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1 of 1 people found the following review helpful
5.0 out of 5 stars excellent read for the non-phreaker/hacker, 13 Sep 2003
By 
Mr. S. Lambert (uk) - See all my reviews
(REAL NAME)   
Verified Purchase(What is this?)
This review is from: The Watchman: The Twisted Life and Crimes of Serial Hacker Kevin Poulsen (Hardcover)
An interesting read even if viewed as fiction- entertaining, twisting plot and good character development.
Also valuable if looking for a case study of cyber criminals for academic reasons.
I read it on both levels, couldn't put it down, finished it within two days.Buy it!
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4.0 out of 5 stars Good book at all, 9 Feb 1999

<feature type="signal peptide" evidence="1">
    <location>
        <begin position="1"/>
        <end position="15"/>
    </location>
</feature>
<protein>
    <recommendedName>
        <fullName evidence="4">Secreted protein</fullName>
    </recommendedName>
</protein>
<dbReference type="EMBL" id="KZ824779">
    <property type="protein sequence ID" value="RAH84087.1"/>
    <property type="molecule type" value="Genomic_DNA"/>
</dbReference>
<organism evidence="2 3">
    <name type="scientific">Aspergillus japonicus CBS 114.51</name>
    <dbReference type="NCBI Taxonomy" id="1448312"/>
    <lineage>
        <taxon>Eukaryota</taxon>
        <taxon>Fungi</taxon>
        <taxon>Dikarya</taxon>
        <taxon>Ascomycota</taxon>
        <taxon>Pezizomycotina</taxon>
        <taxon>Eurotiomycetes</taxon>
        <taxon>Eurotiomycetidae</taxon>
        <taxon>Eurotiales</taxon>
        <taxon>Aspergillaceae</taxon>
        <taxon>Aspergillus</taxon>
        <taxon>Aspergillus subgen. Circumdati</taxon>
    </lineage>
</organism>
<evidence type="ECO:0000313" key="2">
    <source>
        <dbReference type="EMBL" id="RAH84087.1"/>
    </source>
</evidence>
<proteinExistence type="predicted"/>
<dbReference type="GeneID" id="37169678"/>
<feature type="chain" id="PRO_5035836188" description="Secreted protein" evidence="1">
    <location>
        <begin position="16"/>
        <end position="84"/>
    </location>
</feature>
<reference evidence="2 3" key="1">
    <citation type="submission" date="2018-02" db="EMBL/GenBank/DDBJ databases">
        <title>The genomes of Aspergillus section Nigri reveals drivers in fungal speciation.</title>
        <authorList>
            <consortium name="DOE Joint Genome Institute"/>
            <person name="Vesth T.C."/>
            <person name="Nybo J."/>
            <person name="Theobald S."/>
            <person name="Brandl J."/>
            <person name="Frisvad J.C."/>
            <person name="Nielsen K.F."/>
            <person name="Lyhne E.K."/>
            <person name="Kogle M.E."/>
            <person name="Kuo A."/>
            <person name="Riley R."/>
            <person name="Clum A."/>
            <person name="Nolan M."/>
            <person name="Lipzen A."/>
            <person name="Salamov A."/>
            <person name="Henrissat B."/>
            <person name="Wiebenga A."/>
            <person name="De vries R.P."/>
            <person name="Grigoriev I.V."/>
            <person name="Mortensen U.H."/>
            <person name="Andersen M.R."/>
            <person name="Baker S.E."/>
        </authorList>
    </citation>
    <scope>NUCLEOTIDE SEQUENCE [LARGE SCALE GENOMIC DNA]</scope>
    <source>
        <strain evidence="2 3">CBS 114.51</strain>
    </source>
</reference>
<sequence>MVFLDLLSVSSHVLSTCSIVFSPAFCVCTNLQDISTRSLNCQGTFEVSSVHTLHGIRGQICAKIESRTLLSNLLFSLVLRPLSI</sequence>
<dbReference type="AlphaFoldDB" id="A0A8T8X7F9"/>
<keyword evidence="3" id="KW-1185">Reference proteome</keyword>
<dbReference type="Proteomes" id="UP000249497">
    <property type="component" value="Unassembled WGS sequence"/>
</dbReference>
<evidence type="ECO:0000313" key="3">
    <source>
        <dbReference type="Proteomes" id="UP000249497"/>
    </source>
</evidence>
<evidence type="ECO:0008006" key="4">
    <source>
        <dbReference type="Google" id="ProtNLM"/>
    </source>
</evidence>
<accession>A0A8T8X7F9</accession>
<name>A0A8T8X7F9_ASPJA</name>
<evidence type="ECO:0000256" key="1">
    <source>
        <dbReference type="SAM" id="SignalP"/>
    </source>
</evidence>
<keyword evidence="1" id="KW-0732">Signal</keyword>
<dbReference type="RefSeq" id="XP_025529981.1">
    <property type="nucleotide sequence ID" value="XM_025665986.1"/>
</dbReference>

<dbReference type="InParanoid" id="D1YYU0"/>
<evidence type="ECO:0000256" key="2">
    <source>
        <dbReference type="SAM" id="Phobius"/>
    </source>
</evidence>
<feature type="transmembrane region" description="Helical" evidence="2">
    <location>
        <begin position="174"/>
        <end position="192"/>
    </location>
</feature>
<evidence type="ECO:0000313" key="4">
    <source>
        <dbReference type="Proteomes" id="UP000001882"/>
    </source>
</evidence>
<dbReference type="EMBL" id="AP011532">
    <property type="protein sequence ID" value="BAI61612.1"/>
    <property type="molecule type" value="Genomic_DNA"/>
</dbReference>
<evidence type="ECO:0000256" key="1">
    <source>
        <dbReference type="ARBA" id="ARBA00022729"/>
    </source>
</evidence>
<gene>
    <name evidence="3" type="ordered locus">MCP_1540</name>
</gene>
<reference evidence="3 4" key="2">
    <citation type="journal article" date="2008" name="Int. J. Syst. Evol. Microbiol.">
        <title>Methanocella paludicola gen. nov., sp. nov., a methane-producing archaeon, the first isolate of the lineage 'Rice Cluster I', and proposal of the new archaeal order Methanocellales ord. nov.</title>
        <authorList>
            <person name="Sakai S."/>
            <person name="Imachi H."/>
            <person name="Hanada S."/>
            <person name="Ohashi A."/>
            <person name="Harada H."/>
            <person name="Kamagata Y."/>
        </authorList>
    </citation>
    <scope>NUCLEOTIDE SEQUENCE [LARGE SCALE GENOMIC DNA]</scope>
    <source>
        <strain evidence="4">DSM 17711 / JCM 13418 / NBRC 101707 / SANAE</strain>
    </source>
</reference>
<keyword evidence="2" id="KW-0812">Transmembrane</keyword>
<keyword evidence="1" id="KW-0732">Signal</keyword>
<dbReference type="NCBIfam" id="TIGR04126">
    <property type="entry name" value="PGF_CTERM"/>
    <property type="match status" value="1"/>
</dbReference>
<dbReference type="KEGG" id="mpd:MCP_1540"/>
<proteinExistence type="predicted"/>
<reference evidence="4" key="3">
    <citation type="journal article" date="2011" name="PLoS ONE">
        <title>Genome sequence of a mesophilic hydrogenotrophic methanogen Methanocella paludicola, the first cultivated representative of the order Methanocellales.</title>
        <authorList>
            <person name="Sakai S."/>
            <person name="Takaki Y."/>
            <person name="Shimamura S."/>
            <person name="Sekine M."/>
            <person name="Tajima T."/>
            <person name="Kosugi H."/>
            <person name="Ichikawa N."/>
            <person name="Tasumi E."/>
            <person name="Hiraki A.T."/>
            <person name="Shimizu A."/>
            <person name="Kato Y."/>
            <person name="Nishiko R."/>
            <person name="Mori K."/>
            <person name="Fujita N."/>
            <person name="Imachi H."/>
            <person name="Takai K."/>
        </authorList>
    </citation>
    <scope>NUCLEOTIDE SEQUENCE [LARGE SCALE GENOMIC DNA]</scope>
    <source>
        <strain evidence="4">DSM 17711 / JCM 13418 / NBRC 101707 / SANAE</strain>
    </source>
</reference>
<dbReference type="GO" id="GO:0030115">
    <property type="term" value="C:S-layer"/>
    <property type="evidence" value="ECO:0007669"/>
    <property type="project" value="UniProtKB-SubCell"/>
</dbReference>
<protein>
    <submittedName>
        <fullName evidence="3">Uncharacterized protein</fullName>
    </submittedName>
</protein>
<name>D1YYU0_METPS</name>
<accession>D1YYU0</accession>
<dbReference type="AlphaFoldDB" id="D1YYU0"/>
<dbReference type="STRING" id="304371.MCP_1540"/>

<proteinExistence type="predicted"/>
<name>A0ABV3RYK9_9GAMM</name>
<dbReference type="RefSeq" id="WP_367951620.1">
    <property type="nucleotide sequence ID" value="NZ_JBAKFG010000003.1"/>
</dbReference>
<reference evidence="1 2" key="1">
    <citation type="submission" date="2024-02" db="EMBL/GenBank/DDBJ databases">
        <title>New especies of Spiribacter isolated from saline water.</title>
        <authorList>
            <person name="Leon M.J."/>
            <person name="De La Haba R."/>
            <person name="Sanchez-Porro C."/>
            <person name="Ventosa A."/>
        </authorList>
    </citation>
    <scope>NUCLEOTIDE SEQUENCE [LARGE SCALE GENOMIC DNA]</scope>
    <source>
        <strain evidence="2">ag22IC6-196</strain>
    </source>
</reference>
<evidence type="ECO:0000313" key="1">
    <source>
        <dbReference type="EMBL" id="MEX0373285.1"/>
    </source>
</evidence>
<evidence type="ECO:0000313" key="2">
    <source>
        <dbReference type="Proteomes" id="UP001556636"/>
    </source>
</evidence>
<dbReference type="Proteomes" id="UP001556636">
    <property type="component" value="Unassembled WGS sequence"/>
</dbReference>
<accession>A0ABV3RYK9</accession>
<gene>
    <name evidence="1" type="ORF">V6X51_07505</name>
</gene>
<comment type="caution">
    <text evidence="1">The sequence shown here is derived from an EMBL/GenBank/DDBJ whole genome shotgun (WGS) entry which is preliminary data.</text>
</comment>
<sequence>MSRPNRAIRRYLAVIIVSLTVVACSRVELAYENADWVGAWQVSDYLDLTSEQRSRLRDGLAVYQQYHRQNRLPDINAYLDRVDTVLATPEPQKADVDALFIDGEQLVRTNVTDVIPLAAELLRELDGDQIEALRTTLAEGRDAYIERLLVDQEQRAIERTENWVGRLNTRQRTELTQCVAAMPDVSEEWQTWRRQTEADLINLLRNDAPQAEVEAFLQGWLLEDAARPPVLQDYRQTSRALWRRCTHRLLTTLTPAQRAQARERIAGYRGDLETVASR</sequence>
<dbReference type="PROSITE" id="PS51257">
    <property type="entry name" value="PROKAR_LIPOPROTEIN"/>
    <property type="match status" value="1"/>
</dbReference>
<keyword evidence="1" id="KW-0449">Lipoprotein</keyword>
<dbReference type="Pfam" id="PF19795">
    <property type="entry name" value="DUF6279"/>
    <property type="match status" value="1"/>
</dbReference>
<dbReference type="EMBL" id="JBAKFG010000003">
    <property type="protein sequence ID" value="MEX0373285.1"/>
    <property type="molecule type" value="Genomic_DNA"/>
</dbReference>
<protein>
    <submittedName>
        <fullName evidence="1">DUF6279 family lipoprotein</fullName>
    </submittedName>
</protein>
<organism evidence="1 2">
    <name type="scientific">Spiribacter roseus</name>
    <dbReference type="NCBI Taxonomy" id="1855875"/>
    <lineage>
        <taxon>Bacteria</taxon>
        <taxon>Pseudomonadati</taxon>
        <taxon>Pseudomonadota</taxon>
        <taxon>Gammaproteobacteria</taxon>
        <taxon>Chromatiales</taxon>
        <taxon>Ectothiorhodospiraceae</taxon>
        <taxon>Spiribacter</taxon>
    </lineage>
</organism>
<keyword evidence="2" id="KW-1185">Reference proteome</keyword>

By A Customer
This review is from: The Watchman: The Twisted Life and Crimes of Serial Hacker Kevin Poulsen (Hardcover)
A good book at all, while it can be take as a precise decsription of KP actions it shows very much of the 3l33t hacking in California. When we cross names involved in KP saga with those cited by Shimomura in Takedown it is clear Kevin was not just another suburban phreaker. Given the details about cell phreaking described by the author on The Fugitive Game it would make sense to correlate what was going on between Kevin and those "talented cell phreakers" cited in The Fugitive Game. It's unfortunate, also, that many of the "crimes" attributed to KP on the book don't show up in "The Setencing" at Kevin's homepage, were those charges dropped before the judgement? At last, reading Chaos Theory for the last months shows that Kevin & Ron are still playing like kids regards their old chap Jutin